Idiophone of the Loyalty Islands (off New Caledonia). It joins most of the choral singing that accompanies dances. The names of the instrument reflect ideas associated with unity or being struck. It is a disc-shaped parcel, 20 to 30 cm in diameter and 10 to 15 cm thick, typically of coconut fibres covered by leaves of the tree Macaranga vedeliana. Other plant materials can be used as well. A string is affixed firstly on top of the bundle to hold the parcel together. As more leaves are added, the string will be passed enough times around the parcel to hold all the leaves tightly. Lastly a separate string goes around the parcel’s sides. In the centre of the upper side a sling is formed of the string, so that the musician can pass a finger through it to hold the instrument while it is struck with the palm of the other hand. Sometimes it is also struck against the thigh. The instrument is played by men and women....

Article

Laurence Libin

Article

Term applied generically to instruments activated by the wind. Examples include several types of instrument with the prefix Aeolian, notably the Aeolian harp. The term may also denote an instrument whose sound imitates that of the wind, for example the Wind machine.

See also Aeolian ; Aeolian harp ; Wind chime ; Wind machine ...

Article

Agbe  

Jeremy Montagu

Article

Ágbe  

[ággüe, aggüé, chekeré]

Afro-Cuban rattle. It is a large gourd with a net of beads or seeds on cords around the outside acting as external strikers. It can be shaken or struck with the palm of the hand and might be played in groups of three different sizes, the largest about 50 cm long. Nowadays a tin sphere sometimes substitutes for the gourd; it is distinct from the ...

Article

J. Gansemans, K.A. Gourlay and Ferdinand J. de Hen

[abongboya, magbomboyo]

Lamellaphone of the Rubi-Haut-Uele area of the Democratic Republic of the Congo. It has a box-shaped bark resonator and six to eight wooden tongues fastened to the soundboard by raffia fibre. According to de Hen a lamellaphone of this type, with wooden or metal tongues, is known by the Badjande people as ...

Article

David P. McAllester

revised by J. Richard Haefer

Term used by the Navajo of the southwestern USA for various rattles. It can also denote the decorated stick carried in the Enemyway ceremony, representing the power of Changing Woman and Enemy Slayer. ‘Aghááł nímaazígíí is the name for a wild gourd rattle, ndilkal ‘aghááł that for the Peyote rattle, which is made from a small wild gourd. The ‘adee ‘aghááł vessel rattle is made from a bottle gourd about 16 cm tall, with a wooden handle (usually of cottonwood root) attached through the open end. The gourd is normally painted in ritual designs and may have a small eagle plume attached to the end of the handle that protrudes through the blossom end of the gourd. The feather represents rain clouds and the power of the eagle; the gourd itself connotes plant growth and fertility. The rattle is carried in the yeibichai (‘grandfathers of the gods’) dance of the Nightway ceremony. Masked and painted dancers, the ...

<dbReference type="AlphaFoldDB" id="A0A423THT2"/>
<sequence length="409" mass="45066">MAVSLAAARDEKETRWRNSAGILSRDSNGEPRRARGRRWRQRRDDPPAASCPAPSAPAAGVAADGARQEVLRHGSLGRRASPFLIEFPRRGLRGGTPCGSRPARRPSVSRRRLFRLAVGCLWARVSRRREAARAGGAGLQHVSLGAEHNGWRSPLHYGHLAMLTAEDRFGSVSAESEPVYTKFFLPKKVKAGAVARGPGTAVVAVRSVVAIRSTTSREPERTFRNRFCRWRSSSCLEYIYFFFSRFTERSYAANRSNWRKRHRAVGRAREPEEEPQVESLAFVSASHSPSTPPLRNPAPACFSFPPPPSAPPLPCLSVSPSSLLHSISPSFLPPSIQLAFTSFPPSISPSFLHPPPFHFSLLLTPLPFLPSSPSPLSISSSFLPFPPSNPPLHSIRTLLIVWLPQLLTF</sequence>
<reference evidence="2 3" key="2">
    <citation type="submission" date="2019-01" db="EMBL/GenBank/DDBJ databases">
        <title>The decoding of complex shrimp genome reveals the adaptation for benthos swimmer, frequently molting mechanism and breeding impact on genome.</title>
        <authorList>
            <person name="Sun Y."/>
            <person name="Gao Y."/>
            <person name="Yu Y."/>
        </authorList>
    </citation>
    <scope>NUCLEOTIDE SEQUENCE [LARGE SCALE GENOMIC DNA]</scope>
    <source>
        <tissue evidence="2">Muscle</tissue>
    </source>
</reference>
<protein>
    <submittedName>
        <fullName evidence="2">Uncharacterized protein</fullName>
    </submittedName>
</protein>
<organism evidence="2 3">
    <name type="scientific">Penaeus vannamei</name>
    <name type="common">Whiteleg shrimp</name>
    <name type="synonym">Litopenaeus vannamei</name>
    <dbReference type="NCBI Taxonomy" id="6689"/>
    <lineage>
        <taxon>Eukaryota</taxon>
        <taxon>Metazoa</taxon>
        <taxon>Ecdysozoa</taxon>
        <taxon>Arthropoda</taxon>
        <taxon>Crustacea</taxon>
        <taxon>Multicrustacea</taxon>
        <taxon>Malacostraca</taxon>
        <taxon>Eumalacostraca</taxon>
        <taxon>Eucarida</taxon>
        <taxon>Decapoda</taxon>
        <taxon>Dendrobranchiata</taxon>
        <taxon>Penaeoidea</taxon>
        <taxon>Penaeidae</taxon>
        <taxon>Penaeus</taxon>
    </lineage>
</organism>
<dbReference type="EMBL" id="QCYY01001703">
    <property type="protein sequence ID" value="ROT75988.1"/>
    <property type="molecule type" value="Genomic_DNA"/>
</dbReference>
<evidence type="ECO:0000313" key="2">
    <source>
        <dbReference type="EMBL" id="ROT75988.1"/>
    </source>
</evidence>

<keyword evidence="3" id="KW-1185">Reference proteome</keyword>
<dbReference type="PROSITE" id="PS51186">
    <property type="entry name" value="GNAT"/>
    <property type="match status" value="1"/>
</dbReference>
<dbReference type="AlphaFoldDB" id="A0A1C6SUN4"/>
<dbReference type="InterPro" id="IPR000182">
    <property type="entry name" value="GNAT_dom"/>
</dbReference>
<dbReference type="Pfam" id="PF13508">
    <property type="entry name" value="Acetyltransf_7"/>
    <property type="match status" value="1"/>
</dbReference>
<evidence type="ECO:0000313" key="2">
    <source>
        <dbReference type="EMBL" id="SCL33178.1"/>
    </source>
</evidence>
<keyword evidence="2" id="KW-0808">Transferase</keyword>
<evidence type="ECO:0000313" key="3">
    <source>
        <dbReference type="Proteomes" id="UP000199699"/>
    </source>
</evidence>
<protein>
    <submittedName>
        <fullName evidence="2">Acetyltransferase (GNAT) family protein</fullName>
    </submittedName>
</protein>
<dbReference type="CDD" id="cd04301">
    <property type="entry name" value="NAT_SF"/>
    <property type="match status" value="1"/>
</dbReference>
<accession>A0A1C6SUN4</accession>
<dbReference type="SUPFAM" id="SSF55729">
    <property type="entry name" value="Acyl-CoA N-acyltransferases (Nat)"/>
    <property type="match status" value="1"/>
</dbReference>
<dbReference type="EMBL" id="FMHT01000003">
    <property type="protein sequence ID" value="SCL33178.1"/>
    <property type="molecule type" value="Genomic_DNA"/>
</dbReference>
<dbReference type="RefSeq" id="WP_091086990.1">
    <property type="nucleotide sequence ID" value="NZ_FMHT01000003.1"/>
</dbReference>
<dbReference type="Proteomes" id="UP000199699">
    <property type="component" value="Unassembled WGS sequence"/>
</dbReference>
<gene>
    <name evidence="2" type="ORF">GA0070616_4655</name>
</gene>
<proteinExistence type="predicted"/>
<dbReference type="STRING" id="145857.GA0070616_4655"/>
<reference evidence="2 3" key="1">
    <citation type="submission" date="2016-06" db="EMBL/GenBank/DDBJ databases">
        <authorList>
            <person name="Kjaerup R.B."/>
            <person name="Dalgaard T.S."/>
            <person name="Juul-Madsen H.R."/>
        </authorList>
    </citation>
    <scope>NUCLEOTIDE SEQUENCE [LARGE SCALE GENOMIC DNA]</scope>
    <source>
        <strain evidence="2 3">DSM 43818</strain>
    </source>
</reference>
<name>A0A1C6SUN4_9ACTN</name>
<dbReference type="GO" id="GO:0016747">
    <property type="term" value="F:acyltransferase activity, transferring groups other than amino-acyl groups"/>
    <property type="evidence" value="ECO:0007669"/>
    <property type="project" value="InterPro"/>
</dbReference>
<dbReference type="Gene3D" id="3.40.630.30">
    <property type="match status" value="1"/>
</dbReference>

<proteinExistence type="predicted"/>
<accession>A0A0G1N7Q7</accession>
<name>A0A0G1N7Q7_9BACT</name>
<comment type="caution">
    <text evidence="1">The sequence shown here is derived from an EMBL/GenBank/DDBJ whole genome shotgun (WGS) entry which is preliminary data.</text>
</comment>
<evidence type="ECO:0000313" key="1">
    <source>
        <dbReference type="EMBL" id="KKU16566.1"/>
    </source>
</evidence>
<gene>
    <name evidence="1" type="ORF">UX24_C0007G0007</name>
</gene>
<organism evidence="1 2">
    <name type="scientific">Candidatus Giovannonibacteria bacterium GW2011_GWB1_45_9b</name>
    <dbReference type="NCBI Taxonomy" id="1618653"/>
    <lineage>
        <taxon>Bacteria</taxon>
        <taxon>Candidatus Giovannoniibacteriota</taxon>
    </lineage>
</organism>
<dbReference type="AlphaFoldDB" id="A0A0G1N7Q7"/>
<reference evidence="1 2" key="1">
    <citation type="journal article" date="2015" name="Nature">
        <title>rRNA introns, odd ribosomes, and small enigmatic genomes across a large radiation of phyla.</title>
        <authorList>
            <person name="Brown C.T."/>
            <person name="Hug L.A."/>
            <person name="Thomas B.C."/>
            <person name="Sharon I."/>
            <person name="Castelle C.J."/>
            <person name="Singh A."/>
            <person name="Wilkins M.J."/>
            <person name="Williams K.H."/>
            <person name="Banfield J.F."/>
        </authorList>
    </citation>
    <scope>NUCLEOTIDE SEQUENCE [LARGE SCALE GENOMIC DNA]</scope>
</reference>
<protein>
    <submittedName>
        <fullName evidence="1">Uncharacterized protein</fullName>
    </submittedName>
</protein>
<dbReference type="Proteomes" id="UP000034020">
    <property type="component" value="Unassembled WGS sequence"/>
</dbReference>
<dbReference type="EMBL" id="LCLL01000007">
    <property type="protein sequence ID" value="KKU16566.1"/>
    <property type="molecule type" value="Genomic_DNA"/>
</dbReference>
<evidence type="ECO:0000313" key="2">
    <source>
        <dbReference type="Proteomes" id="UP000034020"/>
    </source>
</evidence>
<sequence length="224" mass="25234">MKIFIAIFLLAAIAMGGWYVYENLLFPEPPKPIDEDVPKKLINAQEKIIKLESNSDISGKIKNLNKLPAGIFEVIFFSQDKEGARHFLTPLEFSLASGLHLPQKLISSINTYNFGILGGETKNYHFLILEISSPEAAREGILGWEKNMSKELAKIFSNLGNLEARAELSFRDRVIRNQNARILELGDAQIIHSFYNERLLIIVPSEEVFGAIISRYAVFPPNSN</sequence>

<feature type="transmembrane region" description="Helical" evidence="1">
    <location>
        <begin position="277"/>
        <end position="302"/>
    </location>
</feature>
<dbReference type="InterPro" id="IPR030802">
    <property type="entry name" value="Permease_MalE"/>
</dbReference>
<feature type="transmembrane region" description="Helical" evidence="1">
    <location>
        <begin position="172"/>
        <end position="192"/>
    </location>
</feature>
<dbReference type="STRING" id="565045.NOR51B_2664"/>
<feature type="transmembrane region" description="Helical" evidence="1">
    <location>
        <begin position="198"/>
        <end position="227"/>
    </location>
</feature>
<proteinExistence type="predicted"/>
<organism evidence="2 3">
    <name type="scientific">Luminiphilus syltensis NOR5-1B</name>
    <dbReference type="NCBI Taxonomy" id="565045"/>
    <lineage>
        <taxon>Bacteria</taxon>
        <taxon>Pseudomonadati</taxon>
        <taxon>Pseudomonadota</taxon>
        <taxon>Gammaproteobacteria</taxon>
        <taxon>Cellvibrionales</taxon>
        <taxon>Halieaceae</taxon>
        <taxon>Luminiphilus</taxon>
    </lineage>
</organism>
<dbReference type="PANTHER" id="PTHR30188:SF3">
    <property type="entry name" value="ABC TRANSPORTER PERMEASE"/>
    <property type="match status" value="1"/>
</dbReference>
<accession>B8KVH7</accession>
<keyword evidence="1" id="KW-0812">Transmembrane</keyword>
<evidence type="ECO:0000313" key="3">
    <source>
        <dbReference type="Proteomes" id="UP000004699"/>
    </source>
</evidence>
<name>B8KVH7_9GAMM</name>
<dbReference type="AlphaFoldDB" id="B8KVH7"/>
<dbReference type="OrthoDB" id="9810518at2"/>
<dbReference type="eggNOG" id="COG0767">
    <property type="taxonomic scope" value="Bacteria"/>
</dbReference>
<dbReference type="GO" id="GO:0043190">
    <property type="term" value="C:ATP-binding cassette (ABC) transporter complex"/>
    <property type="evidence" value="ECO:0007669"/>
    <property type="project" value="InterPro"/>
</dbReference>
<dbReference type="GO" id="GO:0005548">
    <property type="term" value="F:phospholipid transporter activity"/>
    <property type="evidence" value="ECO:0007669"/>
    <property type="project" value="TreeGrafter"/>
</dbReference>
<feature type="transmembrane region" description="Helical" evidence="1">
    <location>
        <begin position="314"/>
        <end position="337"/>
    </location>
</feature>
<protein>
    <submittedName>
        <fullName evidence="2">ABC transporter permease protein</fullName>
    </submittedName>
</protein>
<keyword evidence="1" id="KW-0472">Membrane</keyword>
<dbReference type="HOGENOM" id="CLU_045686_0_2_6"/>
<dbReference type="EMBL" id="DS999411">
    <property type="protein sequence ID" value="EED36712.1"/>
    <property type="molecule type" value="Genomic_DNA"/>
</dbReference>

Article

Alastair Dick

[Āghāṭí]

A Sanskrit term found in the older, Vedic literature of India (c1500–500 bce). It has often been translated ‘cymbals’, probably by association with the distinct word āghāta (‘percussion’; from han: ‘strike’); the root of āghā ṭá might connect better with gha ṭṭ, suggesting rubbing, friction. The Ṛgveda...

Article

Agogo  

James Holland

[Agogo bells]

(from Afro-Brazilian agogô). Percussion instrument. It consists of two conical bells mounted on a sprung steel hoop (it is classified as a percussion idiophone) and is used in samba bands. The player holds the instrument in one hand and strikes the bells with a wooden or metal stick held in the other. A variety of sounds and rhythmic patterns is produced by striking the bells in different spots and squeezing them together. There are also variations on the original, in the form of triple and quattro agogos and a blade agogo, which has a small metal blade between the two bells. There are also wooden agogos: in this case the ‘bells’ are side by side and not on a sprung steel hoop....

Article

Article

Aguang  

Gini Gorlinski

Bronze bossed gong of Minangkabau communities in western Sumatra, Indonesia. It varies in size and pitch but typically measures about 50 cm in diameter and provides a low-pitched rhythmic foundation for various ensembles, particularly the talempong duduak (‘sitting talempong’) gong chime ensemble. Depending on local tradition, the aguang may be suspended from a rack and struck with a wooden or metal beater, or placed on the ground or on the thigh of its seated player and struck with a stick. Its sound commonly marks the initiation of various rituals (often signalling that a water buffalo has been slaughtered) and other formal events. The ...

Article

Agung  

José Maceda

[ageng, agong, egong, egung, gong]

Suspended bossed gong of Mindanao, Sulu, Palawan, Mindoro, Sarawak, Sabah, Brunei, peninsular Malaysia, Kalimantan and other parts of Indonesia. There are various sizes. Larger gongs measure approximately 60 cm in diameter, with a boss about 8 cm high and a rim about 24 cm wide. The degree to which the rim is turned in also varies, as do the instrument’s profile, weight and thickness. The smallest agung are those of the Tiruray people of Mindanao; they have a diameter of about 27 cm and rims about 4 cm wide.

Among several cultural groups in insular South-east Asia instruments of the agung type are important in rituals of possession. The Magindanaon people of Mindanao and the Modang of east Kalimantan use it in curing ceremonies, and in Palawan island it is played in wine-drinking rituals. The Iban of Sarawak use the agung at feasts (gawai) related to rice cultivation, at weddings, at the making of a new house and in curing the sick. In east Kalimantan the gong is a semi-sacred object and a symbol of honour and prestige....